Oof that’s hard. I think you could say something like “I don’t know what the culture is here, but I want to make it clear that I’m a big believer in gifts flowing downward not upward, so please don’t get me anything!” but even as I type that it sounds awkward. Could you ask your peers what the culture is, and if they know whether the old manager got a gift in prior years?

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    3. Mints

      You can keep basically the same message, changing “I” to “We” in the first example – as HR I don’t think it’s weird phrasing

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    4. Infinity Anon

      If someone tries to give you an expensive gift again you could say “Thank you for thinking of me! This is very generous of you but I cannot accept such a large gift. I appreciate the thought but I firmly believe that no one should feel need to spend their money buying gifts for their boss, and I worry about creating an environment where other people feel pressured to do it too.”

      Reply
      1. TootsNYC

        I think things like “no one should feel the need to spend…” aren’t going to be effective, bcs there are people will say, “I didn’t feel I NEEDED to, I wanted to!”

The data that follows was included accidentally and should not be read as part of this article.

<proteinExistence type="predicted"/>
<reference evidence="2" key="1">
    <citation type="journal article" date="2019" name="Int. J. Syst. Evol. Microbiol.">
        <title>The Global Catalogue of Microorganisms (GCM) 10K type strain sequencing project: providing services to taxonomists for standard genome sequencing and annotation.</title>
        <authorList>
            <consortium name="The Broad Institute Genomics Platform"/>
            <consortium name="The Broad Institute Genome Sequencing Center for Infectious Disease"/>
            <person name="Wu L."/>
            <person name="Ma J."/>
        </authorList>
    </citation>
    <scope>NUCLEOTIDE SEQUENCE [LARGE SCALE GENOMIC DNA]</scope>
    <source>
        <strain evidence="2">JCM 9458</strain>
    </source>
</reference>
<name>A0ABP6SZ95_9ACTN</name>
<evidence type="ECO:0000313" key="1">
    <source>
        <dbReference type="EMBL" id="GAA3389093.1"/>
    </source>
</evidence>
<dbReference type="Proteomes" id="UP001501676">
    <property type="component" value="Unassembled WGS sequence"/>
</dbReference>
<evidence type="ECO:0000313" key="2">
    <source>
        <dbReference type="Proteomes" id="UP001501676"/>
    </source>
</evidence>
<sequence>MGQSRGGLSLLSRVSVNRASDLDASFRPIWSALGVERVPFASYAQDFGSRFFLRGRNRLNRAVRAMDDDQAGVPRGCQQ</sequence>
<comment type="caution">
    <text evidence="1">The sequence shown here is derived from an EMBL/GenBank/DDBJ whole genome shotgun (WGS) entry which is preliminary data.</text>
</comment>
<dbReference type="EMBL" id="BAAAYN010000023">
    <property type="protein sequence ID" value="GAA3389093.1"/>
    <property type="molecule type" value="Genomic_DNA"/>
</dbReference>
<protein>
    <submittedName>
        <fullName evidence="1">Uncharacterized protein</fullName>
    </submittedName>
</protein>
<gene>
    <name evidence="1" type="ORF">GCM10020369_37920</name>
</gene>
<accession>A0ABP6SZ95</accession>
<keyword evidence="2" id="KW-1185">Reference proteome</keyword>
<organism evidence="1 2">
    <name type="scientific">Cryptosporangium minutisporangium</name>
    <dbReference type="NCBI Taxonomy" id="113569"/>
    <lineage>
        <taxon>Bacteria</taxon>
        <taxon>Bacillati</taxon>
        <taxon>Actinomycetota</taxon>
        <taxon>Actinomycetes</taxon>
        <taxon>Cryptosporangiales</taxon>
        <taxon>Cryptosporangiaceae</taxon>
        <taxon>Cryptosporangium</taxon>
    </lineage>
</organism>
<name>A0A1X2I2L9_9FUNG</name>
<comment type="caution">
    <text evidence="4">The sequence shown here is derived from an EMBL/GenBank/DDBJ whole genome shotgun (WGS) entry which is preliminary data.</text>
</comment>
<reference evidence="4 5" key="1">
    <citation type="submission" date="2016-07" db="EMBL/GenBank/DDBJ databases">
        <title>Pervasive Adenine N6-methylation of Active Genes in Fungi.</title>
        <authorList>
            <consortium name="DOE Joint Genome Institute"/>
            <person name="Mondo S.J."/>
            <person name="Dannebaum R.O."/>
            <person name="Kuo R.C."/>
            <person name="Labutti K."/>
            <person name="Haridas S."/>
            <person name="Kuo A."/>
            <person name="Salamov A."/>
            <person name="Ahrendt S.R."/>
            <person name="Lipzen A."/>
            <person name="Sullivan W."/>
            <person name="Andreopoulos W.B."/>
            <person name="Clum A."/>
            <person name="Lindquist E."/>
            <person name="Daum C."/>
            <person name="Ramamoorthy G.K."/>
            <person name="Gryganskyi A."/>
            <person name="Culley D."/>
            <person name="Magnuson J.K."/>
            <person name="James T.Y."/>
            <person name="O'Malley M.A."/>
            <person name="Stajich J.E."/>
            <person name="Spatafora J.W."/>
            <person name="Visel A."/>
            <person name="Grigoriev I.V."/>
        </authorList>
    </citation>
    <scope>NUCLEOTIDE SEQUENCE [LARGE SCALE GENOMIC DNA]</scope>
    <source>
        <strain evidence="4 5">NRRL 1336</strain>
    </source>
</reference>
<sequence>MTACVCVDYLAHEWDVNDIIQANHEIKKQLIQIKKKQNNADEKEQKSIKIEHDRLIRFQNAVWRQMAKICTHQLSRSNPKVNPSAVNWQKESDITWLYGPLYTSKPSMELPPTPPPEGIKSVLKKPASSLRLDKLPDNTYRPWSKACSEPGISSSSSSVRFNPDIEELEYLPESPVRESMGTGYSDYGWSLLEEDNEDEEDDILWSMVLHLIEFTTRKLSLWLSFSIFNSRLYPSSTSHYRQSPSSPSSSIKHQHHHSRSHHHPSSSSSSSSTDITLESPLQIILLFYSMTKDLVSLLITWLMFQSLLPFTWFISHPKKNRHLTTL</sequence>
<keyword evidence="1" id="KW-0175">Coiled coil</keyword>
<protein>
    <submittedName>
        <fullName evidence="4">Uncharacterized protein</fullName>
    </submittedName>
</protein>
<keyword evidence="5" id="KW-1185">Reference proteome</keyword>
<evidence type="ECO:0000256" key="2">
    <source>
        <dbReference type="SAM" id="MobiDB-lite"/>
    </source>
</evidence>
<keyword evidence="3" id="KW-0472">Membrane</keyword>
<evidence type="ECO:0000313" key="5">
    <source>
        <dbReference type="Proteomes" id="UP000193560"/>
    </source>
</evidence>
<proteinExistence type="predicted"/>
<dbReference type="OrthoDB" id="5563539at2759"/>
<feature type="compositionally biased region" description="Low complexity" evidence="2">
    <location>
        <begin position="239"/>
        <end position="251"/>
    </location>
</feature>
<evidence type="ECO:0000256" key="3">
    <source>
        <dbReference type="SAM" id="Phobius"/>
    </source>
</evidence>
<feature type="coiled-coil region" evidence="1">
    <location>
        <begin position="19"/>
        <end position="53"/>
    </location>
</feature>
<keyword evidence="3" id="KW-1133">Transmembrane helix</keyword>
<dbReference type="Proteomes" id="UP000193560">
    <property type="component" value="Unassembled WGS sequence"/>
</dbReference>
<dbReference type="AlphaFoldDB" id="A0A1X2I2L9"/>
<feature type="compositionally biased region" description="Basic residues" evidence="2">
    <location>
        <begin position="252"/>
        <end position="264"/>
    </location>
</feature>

Don’t make it be about them. Make it be about you, and that it’s awkward for you, or against the policies, etc.

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    5. TootsNYC

      I wonder if their managers would help? Or would that be more awkward.

      I think the general memo would probably have a similar effect but avoid the gossip.

      Reply
    6. Ask a Manager Post author

      Ah, I’d thought you were their boss! I can see why you feel weird about a broad announcement in that case! I think a company policy on this would be a great way to go if you have the authority to do that (and it would help other people too).

      Reply
    7. Princess Consuela Banana Hammock

      Normally I’m anti-memo, but in this case, I think it’s the perfect resolution. This should really be company-wide policy, anyway. If you’re able to get others on board to send it out, I think it could help alleviate a source of stress for some of your coworkers/employees.

      Reply
  8. DeeC

    All I ask is that you please, PLEASE, do another horrible-gift-and/or-office-party segment. My company is very tame in this area, nothing too crazy happens (that I know of!) but I do so enjoy the bat-shit bonkers stories posted in this thread. :)

    Reply
    1. Corky's wife Bonne

      I was just going to write to Alison to ask for this too! I’m sure a lot more bonker party stories have happened this past year!

      Reply
  9. Chriama

    As an HR person, I think when they offered you a $100 gift card you should have said you can’t take it as it would be a conflict of interest. Bottom line is you need to outright refuse large gifts, even if it means potentially offending/hurting someone’s feelings. Be gracious about it, but don’t let them talk/cajole you into accepting.

    Reply
    1. OP